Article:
Prevent Browser Caching of Dynamic Content | WebReference

Prevent Browser Caching of Dynamic Content

By Rob Gravelle


Just when you thought that Ajax was paving the way to a richer and more interactive browsing experience, it has run into some resistance from proponents of the Web 2.0 paradigm. In a nutshell, Web 2.0 is about making websites machine-readable so that content can be shared seamlessly between unrelated sites. The rich client goal of Ajax-based frameworks runs contrary to the Web 2.0 ideals in many ways. Web developers who now find themselves in the crossfire. So what's a developer to do? Stick with straight HTML, CSS, and a bit of JavaScript to enable easy data sharing or use Flash to emulate a desktop application - thus fostering a richer client experience? Personally, I am all for ease of data sharing, but I believe that the Web should be about people first. Today we'll be discussing the use of Ajax in client-side caching. It's really a two pronged topic: first, it is beneficial for performance to cache the data once it's been downloaded because it minimizes server calls; second, you have to be able to force the browser to refresh some content when a server call is made. We tackled the first issue in Building a Client-Side Ajax Cache. This article will concentrate on the second one concerning content refreshing.

Before we get started, you may want to brush up on the basics of Ajax, since this article assumes that you already have a working knowledge of it.

Using Ajax to Refresh Dynamic Content

A typical usage for Ajax is to refresh a portion of the page at a set interval. For example, imagine a page that contains the current weather conditions. The latest conditions should be updated every so often, say every five minutes. The Prototype Framework has just the thing: it's called the PeriodicalUpdater. All we need to do is supply it with the ID of the page element that we want to update, the URL of the server resource, and a JavaScript object literal containing some optional parameters. We need to supply the frequency because it differs from the default of every two seconds. We'll attach it to the window's onload event using the Event.observe() method. It takes the object, the event name (without the 'on'), and the function to bind to it:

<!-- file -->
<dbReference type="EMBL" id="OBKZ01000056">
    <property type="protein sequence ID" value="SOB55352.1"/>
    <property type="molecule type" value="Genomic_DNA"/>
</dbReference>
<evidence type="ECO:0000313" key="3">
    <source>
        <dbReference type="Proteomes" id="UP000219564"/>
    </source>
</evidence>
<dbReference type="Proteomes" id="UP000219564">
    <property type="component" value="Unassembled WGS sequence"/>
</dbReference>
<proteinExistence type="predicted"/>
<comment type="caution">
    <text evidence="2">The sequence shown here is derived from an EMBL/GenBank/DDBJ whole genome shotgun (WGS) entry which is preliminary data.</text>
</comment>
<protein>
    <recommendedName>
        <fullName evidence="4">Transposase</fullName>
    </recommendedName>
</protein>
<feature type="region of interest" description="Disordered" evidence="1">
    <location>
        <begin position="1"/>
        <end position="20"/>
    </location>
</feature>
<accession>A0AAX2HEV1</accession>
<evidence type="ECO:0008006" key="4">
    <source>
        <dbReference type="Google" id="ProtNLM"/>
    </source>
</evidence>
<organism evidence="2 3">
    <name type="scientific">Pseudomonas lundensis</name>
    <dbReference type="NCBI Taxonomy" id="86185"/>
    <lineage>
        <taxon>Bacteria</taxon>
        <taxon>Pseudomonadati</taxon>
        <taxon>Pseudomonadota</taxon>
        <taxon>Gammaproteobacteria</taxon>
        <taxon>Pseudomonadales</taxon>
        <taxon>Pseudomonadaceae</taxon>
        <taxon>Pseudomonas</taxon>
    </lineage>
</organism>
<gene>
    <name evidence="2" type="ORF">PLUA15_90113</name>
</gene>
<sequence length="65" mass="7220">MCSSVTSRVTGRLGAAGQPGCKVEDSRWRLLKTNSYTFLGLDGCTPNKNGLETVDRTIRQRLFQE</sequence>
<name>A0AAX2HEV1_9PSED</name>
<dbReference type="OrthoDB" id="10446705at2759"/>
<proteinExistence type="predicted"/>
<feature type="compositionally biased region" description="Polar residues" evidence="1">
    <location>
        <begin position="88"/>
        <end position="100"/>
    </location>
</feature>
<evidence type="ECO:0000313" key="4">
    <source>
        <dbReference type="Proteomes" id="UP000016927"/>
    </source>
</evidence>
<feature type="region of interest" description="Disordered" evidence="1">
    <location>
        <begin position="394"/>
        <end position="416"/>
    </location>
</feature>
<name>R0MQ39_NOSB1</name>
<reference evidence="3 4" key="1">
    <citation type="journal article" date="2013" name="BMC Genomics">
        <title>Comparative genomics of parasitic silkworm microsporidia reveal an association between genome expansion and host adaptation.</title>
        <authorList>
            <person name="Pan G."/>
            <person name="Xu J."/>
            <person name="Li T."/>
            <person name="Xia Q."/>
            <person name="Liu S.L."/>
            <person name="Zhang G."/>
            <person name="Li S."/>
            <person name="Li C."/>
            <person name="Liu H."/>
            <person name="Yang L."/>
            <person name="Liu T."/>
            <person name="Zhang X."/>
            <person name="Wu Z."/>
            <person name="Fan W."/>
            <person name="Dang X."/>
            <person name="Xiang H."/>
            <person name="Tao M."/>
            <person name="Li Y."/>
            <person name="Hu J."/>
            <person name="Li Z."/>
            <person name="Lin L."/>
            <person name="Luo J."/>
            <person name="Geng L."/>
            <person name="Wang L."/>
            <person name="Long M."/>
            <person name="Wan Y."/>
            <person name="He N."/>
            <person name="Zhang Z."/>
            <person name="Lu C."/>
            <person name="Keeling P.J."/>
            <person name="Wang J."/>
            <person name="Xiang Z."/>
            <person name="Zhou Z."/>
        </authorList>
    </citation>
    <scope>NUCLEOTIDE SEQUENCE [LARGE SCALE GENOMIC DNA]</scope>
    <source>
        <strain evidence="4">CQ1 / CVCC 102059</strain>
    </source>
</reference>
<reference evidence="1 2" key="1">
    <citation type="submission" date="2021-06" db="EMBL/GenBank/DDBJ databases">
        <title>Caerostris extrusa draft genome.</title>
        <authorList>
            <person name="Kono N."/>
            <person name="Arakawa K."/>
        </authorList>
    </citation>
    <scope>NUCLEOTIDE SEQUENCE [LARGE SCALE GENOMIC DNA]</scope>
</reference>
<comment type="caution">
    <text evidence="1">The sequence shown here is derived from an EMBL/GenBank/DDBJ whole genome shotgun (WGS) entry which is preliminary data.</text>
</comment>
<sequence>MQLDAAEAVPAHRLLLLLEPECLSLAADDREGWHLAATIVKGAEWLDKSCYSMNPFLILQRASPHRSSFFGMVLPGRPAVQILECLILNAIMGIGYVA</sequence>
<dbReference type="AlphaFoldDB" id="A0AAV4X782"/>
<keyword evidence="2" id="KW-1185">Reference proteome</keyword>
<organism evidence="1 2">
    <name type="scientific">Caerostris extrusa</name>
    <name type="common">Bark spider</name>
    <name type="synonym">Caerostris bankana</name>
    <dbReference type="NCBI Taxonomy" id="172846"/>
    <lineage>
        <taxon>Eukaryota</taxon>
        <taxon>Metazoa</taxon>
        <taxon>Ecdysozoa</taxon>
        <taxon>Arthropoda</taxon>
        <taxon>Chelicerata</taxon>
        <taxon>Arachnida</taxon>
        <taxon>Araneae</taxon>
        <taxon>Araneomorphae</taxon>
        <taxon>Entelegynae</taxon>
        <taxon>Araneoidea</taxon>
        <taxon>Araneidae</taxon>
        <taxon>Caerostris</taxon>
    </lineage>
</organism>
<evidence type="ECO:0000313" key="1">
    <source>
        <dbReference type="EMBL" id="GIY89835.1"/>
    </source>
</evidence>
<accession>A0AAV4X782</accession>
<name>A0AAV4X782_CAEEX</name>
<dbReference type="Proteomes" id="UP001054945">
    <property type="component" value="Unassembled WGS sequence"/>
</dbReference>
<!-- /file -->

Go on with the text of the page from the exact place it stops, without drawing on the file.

Pretty easy, so far. The trouble is that different browsers implement caching in different ways. Internet Explorer, always the black sheep of browsers, caches dynamic pages, in addition to static ones. This is a problem because, although the URL of the page may not change, the content will. This is especially true in the case of partial page updates. One work around for this situation is to add a unique time stamp and/or random number, to the end of the URL. This is achieved using the Date object and/or Math.random(). Here is our PeriodicalUpdater with a random number ID appended as a query parameter called sid:

This will prevent the page from being cached, but there is a downside in that each request will now be stored in the cache, adding useless and never reused content that could be better utilized for more static pages. Not to mention, more useful data will be purged from cache to make way for these one-time responses.

A less obtrusive solution is to set the server call's request headers in such a way as to prevent caching of the dynamic content. The idea is basically to trick the browser into thinking that the content has expired so that a trip to the server is necessary. Most browsers implement some sort of caching, but there are differences in how and when the cached data is revalidated. For instance, Firefox revalidates the cached response every time the page is refreshed, issuing an If-Modified-Since header with value set to the value of the Last-Modified header of the cached response. Internet Explorer, on the other hand, does so only if the cached response is expired (I.E., after the date of received Expires header). The following set of headers should work on all major browsers:

In the above example, we modified the previous Ajax call to include the relevant request headers. Prototype allows you to include custom HTTP request headers using the requestHeaders option. It accepts name-value pairs as a hash (as in our example) or in a flattened array, like: ['X-Custom-1', 'value', 'X-Custom-2', 'other value'].

A Brief Lesson on Request Header Fields

As per the HTTP protocol, a request message may contain one or more header fields, which are formatted one line per header, in the form Header-Name: value, ending with a Carriage Return and a Line Feed (CRLF). There are forty-six headers defined by HTTP 1.1, but only one - the Host - is required in requests. Usually, the From and User-Agent fields are also sent, at a minimum. The headers that interest us are those that deal with caching.

Typically, a request header field will contain the name of the field and its directive(s), or instruction(s), separated by a colon. Each header has its own set of possible directives to choose from. Multiple directives can be provided by separating each by a comma (,). Some headers take name=value pair tokens instead of directives. Here is the format for the Pragma directive: